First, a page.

July 4, 2013
Welcome to the new edition of SafetyNet - number 261 and on our newly updated and upgraded website.
Welcome to the new and upgraded OHS Reps @ Work website
The unit has been working hard to move the site onto our new platform and in the process we have updated information and cleaned up broken links. However, the process is not quite finished and there are still pages we haven't got to yet. Consequently, we ask that if subscribers and users of the site come across broken links or outdated information, to please let us know by sending an email to Renata, the website officer. Thank you!
Hi Renata, can you please provide details of where i can get free Stress Balls for staff? They are in need of a way to release tension.
Believe it or not, this came in last week from a well-meaning member of an OHS Committee. This is what I sent back:
Handing out stress balls to staff as a way to 'release tension' is along the same lines (speaking from an OHS and prevention point of view) as handing out gum boots to workers who come to work and find the office flooded...! That is, giving staff stress balls is not a control, it is not addressing the hazard of stress and is the bottom end of the 'hierarchy of control'.. like personal protective equipment.
If there is stress at a workplace (which is at least a contributory factor to the tension felt by staff) then what the employer is bound to do under the general duty of care ('to provide and maintain for employees a working environment that is safe and without risks to health, so far as is reasonably practicable' - remembering that under the OHS Act, 'health' specifically includes 'psychological health') is to identify the causes of the work related stress (stressors) and seek to eliminate/reduce these. Furhter, the identification and control must be done in consulation with the affected employees and their elected HSRs.
Check these out for more information: Duties of employers; Duty to consult; Stress, including Stress Action Plan for Reps
Please send any OHS related queries in to 'Ask Renata' - your query will be responded to as quickly as we can, within a couple of days at the latest.
There has been a large number of articles in the media over the past month on asbestos: in schools, on rail lines, in the roll out of the NBN network. This is not unexpected: Unions and asbestos support groups have for decades raised concerns in all of these areas and more. Following two national asbestos summits, the Federal Labor government responded by undertaking the Asbestos Management Review. Last month the Parliament passed legislation establishing the Asbestos Safety and Eradication Agency which has the brief of developing and implementing a national plan for asbestos awareness, management and eradication.
Asbestos Safety and Eradication Agency established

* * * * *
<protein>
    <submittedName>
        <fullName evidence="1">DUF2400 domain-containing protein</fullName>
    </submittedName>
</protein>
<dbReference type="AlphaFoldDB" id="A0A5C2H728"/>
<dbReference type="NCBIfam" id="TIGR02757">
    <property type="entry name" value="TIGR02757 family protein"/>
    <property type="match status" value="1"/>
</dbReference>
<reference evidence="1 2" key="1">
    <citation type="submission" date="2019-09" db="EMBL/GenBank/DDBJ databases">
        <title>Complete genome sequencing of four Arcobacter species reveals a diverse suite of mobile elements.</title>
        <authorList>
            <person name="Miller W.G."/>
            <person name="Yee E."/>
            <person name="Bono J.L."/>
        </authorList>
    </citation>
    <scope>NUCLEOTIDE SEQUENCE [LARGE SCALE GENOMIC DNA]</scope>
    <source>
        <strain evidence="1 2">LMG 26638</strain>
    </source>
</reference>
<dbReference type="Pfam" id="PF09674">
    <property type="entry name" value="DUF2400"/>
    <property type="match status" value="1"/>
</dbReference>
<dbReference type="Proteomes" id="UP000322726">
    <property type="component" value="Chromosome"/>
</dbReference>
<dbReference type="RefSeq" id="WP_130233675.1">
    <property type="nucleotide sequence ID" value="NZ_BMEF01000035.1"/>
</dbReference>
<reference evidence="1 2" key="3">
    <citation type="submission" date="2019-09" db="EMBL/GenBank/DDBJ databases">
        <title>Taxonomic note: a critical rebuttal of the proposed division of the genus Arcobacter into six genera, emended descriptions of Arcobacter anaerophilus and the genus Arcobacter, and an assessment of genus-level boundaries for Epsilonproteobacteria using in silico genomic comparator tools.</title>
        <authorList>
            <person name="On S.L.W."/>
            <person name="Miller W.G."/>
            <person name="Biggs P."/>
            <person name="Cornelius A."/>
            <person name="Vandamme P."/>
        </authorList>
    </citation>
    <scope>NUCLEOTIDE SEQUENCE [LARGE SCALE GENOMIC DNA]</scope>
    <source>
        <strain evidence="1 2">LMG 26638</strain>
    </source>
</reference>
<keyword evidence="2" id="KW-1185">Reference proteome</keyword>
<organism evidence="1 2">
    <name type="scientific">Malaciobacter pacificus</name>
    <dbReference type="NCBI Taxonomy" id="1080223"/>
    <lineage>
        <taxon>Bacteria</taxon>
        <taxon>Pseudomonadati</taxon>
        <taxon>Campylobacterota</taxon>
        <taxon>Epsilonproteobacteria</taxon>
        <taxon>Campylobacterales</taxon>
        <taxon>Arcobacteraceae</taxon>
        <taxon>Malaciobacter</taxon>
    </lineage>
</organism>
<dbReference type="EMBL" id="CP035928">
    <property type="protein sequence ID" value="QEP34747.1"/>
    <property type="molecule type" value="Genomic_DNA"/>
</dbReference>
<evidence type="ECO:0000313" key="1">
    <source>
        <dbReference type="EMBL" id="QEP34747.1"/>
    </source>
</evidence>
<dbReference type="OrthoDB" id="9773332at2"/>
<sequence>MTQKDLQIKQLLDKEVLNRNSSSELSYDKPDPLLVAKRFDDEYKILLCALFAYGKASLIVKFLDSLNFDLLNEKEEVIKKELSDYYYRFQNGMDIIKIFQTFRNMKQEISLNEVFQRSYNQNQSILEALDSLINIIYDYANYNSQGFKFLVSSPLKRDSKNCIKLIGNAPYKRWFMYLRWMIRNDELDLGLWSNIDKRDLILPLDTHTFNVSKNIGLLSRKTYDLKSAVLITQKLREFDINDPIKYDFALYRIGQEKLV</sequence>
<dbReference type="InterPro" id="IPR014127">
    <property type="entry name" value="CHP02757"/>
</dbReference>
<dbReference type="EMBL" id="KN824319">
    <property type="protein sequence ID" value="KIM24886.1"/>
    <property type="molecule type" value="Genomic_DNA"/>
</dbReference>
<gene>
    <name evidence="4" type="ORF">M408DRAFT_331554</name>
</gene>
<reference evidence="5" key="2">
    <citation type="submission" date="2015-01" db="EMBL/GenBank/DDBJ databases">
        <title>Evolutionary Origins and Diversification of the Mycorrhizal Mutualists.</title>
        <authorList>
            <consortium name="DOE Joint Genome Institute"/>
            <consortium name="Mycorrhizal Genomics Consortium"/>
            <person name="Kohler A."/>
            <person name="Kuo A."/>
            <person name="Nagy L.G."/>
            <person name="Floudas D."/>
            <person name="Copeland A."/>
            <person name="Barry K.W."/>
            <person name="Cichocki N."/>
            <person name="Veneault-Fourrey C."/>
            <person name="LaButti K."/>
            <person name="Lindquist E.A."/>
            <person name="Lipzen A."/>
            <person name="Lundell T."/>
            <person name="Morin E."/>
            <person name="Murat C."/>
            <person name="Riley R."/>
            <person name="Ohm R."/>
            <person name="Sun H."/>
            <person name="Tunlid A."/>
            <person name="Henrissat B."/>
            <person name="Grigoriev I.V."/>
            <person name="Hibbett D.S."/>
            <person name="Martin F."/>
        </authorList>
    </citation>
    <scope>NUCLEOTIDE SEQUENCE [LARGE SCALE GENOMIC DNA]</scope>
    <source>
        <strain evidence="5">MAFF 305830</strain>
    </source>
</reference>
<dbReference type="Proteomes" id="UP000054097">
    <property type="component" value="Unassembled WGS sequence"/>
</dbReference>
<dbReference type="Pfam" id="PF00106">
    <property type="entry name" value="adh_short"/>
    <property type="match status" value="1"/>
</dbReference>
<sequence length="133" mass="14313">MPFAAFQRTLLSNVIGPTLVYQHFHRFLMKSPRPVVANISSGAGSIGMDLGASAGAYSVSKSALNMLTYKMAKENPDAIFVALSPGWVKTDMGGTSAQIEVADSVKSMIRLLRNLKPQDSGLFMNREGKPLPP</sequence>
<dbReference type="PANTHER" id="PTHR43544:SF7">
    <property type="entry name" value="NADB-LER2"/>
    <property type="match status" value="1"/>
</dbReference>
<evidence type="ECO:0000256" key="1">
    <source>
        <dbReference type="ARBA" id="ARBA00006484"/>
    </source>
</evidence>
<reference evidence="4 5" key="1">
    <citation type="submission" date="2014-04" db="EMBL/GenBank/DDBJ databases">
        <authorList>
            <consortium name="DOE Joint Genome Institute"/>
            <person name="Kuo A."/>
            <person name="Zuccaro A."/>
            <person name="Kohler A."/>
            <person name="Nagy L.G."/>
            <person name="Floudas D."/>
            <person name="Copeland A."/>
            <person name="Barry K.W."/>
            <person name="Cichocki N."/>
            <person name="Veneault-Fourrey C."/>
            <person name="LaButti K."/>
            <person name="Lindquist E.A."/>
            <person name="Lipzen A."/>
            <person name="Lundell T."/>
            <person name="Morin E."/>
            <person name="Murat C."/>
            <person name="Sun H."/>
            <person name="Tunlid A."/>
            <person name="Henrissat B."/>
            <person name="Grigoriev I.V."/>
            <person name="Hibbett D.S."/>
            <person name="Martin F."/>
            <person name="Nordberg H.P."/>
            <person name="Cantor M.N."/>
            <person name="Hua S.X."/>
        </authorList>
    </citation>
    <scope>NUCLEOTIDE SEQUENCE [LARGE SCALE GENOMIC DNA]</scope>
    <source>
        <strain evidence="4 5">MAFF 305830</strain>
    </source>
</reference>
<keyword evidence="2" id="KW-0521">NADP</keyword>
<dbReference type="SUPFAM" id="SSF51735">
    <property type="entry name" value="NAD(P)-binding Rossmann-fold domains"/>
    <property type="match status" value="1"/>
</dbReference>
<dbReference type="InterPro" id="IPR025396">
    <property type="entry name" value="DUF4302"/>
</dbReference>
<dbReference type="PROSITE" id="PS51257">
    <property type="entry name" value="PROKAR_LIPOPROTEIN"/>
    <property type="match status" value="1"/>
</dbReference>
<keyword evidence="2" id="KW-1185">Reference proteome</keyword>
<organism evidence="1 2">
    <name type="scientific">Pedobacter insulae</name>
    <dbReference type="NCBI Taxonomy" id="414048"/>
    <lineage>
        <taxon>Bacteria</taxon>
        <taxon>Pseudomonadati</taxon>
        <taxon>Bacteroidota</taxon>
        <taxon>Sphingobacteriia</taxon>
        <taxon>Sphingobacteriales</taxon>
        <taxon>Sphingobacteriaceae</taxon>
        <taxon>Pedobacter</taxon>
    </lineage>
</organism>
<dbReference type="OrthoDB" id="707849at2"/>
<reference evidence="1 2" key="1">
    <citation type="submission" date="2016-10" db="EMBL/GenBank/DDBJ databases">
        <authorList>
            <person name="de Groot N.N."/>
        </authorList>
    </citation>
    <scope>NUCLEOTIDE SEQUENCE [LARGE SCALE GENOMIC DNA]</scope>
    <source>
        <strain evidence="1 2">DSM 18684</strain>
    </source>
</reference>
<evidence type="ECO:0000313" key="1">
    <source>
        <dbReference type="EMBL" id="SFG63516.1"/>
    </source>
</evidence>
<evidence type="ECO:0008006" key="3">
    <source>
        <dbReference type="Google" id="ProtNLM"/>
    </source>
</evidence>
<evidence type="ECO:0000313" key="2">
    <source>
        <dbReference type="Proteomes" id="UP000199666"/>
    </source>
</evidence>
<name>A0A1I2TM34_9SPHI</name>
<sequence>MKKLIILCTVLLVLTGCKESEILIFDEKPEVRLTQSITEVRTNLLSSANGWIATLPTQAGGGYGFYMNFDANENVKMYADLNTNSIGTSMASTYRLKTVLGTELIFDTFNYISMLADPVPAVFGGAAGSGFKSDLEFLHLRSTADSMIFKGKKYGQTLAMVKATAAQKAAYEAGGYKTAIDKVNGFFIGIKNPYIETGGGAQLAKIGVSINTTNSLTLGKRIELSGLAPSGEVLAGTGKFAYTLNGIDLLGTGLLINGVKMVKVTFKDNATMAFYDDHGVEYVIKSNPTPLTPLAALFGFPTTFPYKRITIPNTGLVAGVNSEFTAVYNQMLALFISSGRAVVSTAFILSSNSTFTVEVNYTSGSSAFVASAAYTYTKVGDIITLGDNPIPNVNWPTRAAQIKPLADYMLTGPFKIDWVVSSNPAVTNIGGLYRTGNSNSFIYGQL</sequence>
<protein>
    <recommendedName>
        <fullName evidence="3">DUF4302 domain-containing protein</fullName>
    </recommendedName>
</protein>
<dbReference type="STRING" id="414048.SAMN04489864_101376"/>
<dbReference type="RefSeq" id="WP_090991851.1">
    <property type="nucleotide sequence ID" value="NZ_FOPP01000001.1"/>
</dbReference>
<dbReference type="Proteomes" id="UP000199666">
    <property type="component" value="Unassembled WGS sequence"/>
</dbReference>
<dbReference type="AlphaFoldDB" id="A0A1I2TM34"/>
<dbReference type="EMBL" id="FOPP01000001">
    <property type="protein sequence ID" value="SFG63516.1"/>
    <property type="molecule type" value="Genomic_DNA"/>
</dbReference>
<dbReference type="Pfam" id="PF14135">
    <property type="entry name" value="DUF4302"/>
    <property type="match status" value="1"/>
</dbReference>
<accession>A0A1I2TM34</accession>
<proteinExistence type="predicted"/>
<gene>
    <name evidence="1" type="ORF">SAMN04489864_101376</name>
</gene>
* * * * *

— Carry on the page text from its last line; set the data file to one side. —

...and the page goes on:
The Asbestos Safety and Eradication Bill passed through both houses of Australia's Federal Parliament mid June 2013. It was awaiting Royal Assent at the end of the June. The Bill allows for the establishment of the Agency. In the second reading of the Bill, Minister Bill Shorten said:
This bill marks an historic step in Australia becoming the first nation to progress towards the ultimate elimination of asbestos-related diseases. Our aim needs to be to remove this menace once and for all, in tandem with local, state and territory governments, industry, unions and the community. We are working to rid the legacy of 50 years of asbestos use, a substance that was known even then to kill people; miners, workers, tradespeople, even householders.
Seven out of the eight state and territory governments have supported the development of the national strategy plan. Unfortunately, Victorian is the only jurisdiction which has not supported this and are not participating. In November 2012 the VTHC wrote to Premier Baillieu urging active participation and championing of the plan. In the response received in February 2013, Mr Baillieu said the Victorian government shared the VTHC's 'deep concerns' and 'looked forward to engaging with the Office of Asbestos Safety', reminding us that 'Victoria already has a number of education, identification, management and eradication programs in place, including WorkSafe's 1500 annual targetted asbestos related visits…' The fact remains, however, that the Victorian government is currently not supporting the work of the Agency.
National Asbestos Exposure Register launched
Also in June, the federal government launched a new register to record the details of members of the Australian community who believe they may have been exposed to asbestos containing materials, either through their work or through other means. The National Asbestos Exposure Register is managed by the Office of Asbestos Safety.
People who believe they may have been exposed to asbestos containing materials can register their details by completing the National Exposure Register form. This can be done online and then emailed, or printing it out and faxing it to the OAS.
lNational Asbestos Exposure Register page on the OAS website.
Asbestos and schools